Yoga & Self Hypnosis
It's towards the end of the class, you’re done with Down Dog and Cobra, you’re so ready for Savasana. It’s in this shape that all distractions are removed, we’re alone on our mats, left to focus on our breath. And although you’ve been looking forward to a nice lie down, here’s where the words ‘the easiest pose to do but the hardest to master’ become really real.
My hope for students in this pose, is for them to experience an improved sense of well being. But given the stresses, pressures and ferocious pace of modern life, being left alone, in complete stillness can be really challenging! Savasana is a pose like any other, it requires practice, patience and letting go of what ‘should’ be happening. Just observe, when you get distracted and the mind wanders off, gently bring it back, and just observe.
As a yoga teacher I can create conditions that support relaxation; low lighting, soft music, nice oils or incense, but I can’t ‘do’ this pose for my students. I empower them to self soothe.
Pranayama or breathing exercises can really help to quiet an active mind. Try it now. Find a comfortable sitting position, take an exhale and then inhale through the nose for the count of 1, 2, 3… exhale through the nose for a count of 6, 5, 4, 3, 2, 1… Inhale for a count of three... exhale for a count of six... Take a few rounds of breathing to find this ratio. Try not to get too hung up on counting, just try to feel your breath; exhale for longer than you inhale.
This is a simple technique that calms the nervous system, it can help with feelings of anxiety and stress. Try it next time you’re feeling overwhelmed.
Hypnosis and yoga share similarities, a regular yoga practice is going to help you find a deep state of relaxation and it’s from this place that you can start to heal, to let go of the things which no longer serve you. Hypnosis is empowering, like a yoga class, you’re in a situation that promotes relaxation, but it’s you who does the healing!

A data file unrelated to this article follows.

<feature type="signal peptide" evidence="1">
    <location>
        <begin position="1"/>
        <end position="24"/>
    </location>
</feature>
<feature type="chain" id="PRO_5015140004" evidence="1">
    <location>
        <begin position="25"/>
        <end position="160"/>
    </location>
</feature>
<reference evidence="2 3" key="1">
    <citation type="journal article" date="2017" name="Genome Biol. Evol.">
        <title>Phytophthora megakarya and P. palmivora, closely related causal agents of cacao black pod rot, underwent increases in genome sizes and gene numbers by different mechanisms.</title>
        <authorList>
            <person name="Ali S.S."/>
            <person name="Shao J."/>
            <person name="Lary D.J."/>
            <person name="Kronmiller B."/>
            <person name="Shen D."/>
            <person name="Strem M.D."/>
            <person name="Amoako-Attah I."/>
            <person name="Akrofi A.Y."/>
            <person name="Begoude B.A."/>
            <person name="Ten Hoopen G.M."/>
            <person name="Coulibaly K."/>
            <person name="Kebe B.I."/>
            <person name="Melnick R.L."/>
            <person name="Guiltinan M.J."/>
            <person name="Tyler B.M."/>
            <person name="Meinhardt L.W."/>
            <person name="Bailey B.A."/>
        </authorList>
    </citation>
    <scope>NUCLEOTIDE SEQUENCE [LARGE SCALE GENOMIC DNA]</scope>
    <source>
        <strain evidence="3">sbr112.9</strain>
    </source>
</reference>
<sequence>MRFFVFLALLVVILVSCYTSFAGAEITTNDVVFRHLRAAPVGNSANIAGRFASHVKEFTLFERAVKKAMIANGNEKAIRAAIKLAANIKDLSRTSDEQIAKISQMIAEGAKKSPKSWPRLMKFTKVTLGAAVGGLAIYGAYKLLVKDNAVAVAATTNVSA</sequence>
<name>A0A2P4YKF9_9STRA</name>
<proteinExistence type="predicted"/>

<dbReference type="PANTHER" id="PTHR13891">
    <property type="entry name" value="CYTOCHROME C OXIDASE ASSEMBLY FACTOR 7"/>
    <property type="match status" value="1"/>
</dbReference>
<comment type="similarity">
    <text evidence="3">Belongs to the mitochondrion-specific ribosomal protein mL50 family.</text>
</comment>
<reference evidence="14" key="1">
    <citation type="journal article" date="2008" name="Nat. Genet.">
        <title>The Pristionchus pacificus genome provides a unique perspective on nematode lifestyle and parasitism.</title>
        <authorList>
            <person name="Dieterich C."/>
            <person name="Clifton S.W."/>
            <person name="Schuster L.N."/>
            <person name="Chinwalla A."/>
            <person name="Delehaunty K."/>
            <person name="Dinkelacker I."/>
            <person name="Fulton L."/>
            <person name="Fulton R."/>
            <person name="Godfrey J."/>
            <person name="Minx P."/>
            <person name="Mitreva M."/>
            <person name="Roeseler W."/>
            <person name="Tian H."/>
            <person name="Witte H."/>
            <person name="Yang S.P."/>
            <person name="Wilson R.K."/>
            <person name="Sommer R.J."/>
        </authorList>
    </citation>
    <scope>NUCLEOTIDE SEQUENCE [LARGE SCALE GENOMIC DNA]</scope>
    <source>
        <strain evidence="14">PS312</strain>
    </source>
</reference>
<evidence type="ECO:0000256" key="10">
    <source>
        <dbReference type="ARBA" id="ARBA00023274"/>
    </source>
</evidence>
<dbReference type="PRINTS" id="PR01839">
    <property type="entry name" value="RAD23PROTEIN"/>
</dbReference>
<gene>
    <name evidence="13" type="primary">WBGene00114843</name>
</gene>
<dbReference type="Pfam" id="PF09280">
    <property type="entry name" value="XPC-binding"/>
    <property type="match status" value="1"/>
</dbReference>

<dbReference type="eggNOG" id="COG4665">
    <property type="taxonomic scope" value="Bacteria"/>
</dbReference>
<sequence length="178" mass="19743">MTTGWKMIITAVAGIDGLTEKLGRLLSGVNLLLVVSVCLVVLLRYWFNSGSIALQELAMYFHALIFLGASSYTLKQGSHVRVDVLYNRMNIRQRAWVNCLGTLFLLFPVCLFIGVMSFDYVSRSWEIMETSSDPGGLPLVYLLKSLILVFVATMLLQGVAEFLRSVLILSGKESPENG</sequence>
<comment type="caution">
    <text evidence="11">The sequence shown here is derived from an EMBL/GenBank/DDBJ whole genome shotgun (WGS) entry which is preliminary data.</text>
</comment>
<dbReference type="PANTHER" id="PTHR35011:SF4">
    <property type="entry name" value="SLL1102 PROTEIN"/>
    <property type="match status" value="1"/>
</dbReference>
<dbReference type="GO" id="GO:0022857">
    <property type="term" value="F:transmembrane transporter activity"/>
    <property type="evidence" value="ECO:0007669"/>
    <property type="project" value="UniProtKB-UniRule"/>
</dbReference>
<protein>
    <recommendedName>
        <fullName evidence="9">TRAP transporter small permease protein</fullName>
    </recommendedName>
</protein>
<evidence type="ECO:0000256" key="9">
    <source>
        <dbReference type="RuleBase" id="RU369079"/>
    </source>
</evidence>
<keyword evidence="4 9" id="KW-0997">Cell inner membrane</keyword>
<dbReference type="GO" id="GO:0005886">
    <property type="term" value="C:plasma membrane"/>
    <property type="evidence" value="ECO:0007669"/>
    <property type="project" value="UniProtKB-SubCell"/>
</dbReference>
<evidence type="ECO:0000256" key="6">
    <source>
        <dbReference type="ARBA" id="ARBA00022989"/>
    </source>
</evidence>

One of the ways hypnosis works is using the power of suggestion. During hypnosis, when your subconscious mind is open and listening, you can give suggestions to yourself such as ‘I am improving each day.’ –Sounds a lot like mantra or japa in yoga right?
Yoga and Hypnotherapy both use visualisations to explore the vast creativity of the mind. Often in Savasana I like to take students through a guided relaxation, bringing up simple images like a feather riding the current of the wind. An image students can easily connect with, even though they may never have seen that in ‘real life’ before. That’s how creative our brain is. It’s a lovely skill to enjoy in this situation, but we can see how these ‘made up’ images and beliefs can become phobias, compulsive behaviours, addictions. Here’s where hypnotherapy supports you to identify the false visualisations, and watch them float off, like that feather, into the wind.
Sue's practice is in Hove and she offers daytime, evening and weekend appointments.
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